What is this book?
The book description tells me it’s about magical work and a journey, seeking a form of the Tibetan Tara mixed with Morgan Le Fay. How does that even work? I don’t understand this book. What am I missing?
Let me start it over. Again. Perhaps this time with a cup of nettle tea by my side……
Before we talk text, let me talk about headlessness. Beheadings, mine, yours. Headless statues and bleeding gods appearing everywhere. The gods, at least my gods, as if gods can be “mine” or “yours,” are asking for my head. Three paragraphs into the first preface I am reading about akephaloi and staring at a picture of a headless statue.
What have I gotten myself into?
Peter Grey, in the second preface, suggests these prose poems are what “the Fool’s journey looks like.” I agree. Because I feel like a fool when this book is in my hands, and I have no idea where we have leapt.
This is a work to be read more than once, and in more than one state of being, state of mind, geographical state even.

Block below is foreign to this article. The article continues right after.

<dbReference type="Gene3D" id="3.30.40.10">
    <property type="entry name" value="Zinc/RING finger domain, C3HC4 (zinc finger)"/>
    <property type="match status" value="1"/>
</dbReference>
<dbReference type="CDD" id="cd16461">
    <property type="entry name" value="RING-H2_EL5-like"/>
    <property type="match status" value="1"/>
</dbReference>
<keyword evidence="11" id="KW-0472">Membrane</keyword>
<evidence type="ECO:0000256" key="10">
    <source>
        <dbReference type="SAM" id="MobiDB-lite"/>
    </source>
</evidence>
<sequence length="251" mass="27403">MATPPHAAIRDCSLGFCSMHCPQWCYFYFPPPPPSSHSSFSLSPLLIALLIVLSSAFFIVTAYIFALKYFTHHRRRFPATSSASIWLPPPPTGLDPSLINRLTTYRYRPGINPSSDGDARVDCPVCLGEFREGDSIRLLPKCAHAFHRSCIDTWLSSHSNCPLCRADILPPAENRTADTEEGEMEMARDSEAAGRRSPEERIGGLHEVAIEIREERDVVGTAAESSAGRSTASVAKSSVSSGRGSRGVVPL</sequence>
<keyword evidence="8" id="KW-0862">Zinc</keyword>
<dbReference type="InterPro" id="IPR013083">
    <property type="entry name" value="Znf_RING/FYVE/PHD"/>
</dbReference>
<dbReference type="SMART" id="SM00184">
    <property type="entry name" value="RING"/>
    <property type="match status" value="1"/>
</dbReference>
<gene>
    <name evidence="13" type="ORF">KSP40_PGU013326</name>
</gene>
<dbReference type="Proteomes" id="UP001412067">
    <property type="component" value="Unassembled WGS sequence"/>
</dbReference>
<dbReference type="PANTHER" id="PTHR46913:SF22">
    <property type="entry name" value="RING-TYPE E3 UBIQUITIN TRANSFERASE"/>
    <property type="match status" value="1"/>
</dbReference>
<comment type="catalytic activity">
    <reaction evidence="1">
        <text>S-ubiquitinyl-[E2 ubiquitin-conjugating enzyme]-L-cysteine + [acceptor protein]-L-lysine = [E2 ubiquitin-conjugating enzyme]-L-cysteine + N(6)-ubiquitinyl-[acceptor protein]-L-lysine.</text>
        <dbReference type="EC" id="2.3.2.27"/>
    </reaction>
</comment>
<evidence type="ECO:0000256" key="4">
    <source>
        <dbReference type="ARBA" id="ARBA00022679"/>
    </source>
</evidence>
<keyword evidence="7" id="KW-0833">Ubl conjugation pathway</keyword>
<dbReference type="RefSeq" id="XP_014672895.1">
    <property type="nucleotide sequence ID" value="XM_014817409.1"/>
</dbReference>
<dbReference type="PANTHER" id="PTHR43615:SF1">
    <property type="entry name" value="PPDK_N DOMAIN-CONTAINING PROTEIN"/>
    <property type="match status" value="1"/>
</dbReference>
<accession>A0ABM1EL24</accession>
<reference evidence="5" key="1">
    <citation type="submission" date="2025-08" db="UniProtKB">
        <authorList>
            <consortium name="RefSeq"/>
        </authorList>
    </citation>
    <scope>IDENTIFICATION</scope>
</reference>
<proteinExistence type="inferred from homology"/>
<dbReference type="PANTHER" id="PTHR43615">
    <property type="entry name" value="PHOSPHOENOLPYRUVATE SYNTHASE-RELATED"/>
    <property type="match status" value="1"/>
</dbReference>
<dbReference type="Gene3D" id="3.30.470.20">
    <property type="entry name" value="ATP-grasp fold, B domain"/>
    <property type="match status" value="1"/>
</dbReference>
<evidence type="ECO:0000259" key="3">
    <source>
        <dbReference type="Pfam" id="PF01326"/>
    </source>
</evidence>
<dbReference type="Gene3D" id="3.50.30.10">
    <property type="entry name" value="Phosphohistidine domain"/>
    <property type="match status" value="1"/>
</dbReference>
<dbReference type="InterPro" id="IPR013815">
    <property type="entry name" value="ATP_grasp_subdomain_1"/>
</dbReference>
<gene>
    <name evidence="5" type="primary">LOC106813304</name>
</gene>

I’m working through this book yet again. This short work is pretentious and banal.
And then I am gut punched, spirit sucker punched, by an image that bypasses my brain. It’s like I’m walking down an ordinary street and all of a sudden a strange hand grips me, pulls me into the hedges, and I stare at a beautiful, dirty face that speaks of love and birds, lost objects and rose-hips. I’m simultaneously confused and annoyed, and desperately trying to remember every word she utters, because I know there is meaning in each syllable, waiting to be unwrapped like a gift.
Is Paul Holman, the author, obsessed with a manic pixie dream girl (1) who doles out words like skeleton keys and candy coated E? We will each of us find who we want to see in these words. Who are you? And who are you looking for? Likely she/he/they/you are in this text.
Tara Morgana reads like a magical journal, too personal to have much meaning for most readers. Except – dammit, there is another headless statue.
This book is a found sign that catalogs found signs.
My head hurts.
I don’t know who this book was written for, or why. I don’t know who this book was published for, or why. I really don’t get it.
Except, I think it was written for me, right now, as an offering, gift, encouragement.
One more reading awaits me. Once I’ve lost my head.
1 – Nathan Rabin ‘defined the MPDG as a fantasy figure who “exists solely in the fevered imaginations of sensitive writer-directors to teach broodingly soulful young men to embrace life and its infinite mysteries and adventures.”’
I received the Bibliothèque Rouge edition of Tara Morgana for free as a review copy from Gods & Radicals editor, Rhyd Wildermuth. You can read more about this book and purchase it here.